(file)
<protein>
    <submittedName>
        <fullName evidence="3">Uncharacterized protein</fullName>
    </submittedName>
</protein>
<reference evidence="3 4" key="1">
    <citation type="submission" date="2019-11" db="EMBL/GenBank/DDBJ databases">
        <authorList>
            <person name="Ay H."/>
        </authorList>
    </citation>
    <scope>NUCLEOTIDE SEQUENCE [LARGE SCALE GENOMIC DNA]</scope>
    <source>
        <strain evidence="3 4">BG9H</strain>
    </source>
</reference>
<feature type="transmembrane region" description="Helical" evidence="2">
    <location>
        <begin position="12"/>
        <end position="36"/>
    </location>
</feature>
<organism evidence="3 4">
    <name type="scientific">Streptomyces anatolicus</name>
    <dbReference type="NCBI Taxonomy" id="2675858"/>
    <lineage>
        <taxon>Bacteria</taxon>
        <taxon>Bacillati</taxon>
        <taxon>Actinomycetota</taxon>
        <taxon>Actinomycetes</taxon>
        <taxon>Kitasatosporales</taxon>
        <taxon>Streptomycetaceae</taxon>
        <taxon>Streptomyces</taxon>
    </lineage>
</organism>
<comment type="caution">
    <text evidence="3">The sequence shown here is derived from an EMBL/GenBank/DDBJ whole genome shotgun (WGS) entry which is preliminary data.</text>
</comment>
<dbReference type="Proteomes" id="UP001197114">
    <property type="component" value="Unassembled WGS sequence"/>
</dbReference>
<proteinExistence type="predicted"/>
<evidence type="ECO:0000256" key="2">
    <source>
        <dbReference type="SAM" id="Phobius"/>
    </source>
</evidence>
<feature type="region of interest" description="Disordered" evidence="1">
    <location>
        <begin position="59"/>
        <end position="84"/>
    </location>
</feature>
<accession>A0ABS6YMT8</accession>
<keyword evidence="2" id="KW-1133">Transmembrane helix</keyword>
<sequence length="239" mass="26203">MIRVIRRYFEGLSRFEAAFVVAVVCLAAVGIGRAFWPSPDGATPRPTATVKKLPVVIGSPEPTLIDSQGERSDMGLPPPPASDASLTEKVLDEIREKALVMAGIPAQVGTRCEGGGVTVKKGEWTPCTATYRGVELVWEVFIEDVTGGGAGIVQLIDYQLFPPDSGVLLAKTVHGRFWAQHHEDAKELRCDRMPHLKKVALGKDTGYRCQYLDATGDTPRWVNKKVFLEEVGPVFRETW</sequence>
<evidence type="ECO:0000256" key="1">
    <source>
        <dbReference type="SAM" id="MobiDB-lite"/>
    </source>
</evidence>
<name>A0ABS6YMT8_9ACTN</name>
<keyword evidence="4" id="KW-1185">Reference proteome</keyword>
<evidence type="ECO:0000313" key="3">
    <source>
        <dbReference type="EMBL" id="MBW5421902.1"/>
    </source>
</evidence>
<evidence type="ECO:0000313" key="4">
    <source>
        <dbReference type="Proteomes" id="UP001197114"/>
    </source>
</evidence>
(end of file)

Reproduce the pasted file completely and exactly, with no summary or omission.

<protein>
    <submittedName>
        <fullName evidence="3">Uncharacterized protein</fullName>
    </submittedName>
</protein>
<reference evidence="3 4" key="1">
    <citation type="submission" date="2019-11" db="EMBL/GenBank/DDBJ databases">
        <authorList>
            <person name="Ay H."/>
        </authorList>
    </citation>
    <scope>NUCLEOTIDE SEQUENCE [LARGE SCALE GENOMIC DNA]</scope>
    <source>
        <strain evidence="3 4">BG9H</strain>
    </source>
</reference>
<feature type="transmembrane region" description="Helical" evidence="2">
    <location>
        <begin position="12"/>
        <end position="36"/>
    </location>
</feature>
<organism evidence="3 4">
    <name type="scientific">Streptomyces anatolicus</name>
    <dbReference type="NCBI Taxonomy" id="2675858"/>
    <lineage>
        <taxon>Bacteria</taxon>
        <taxon>Bacillati</taxon>
        <taxon>Actinomycetota</taxon>
        <taxon>Actinomycetes</taxon>
        <taxon>Kitasatosporales</taxon>
        <taxon>Streptomycetaceae</taxon>
        <taxon>Streptomyces</taxon>
    </lineage>
</organism>
<comment type="caution">
    <text evidence="3">The sequence shown here is derived from an EMBL/GenBank/DDBJ whole genome shotgun (WGS) entry which is preliminary data.</text>
</comment>
<dbReference type="Proteomes" id="UP001197114">
    <property type="component" value="Unassembled WGS sequence"/>
</dbReference>
<proteinExistence type="predicted"/>
<evidence type="ECO:0000256" key="2">
    <source>
        <dbReference type="SAM" id="Phobius"/>
    </source>
</evidence>
<feature type="region of interest" description="Disordered" evidence="1">
    <location>
        <begin position="59"/>
        <end position="84"/>
    </location>
</feature>
<accession>A0ABS6YMT8</accession>
<keyword evidence="2" id="KW-1133">Transmembrane helix</keyword>
<sequence length="239" mass="26203">MIRVIRRYFEGLSRFEAAFVVAVVCLAAVGIGRAFWPSPDGATPRPTATVKKLPVVIGSPEPTLIDSQGERSDMGLPPPPASDASLTEKVLDEIREKALVMAGIPAQVGTRCEGGGVTVKKGEWTPCTATYRGVELVWEVFIEDVTGGGAGIVQLIDYQLFPPDSGVLLAKTVHGRFWAQHHEDAKELRCDRMPHLKKVALGKDTGYRCQYLDATGDTPRWVNKKVFLEEVGPVFRETW</sequence>
<evidence type="ECO:0000256" key="1">
    <source>
        <dbReference type="SAM" id="MobiDB-lite"/>
    </source>
</evidence>
<name>A0ABS6YMT8_9ACTN</name>
<keyword evidence="4" id="KW-1185">Reference proteome</keyword>
<evidence type="ECO:0000313" key="3">
    <source>
        <dbReference type="EMBL" id="MBW5421902.1"/>
    </source>
</evidence>
<evidence type="ECO:0000313" key="4">
    <source>
        <dbReference type="Proteomes" id="UP001197114"/>
    </source>
</evidence>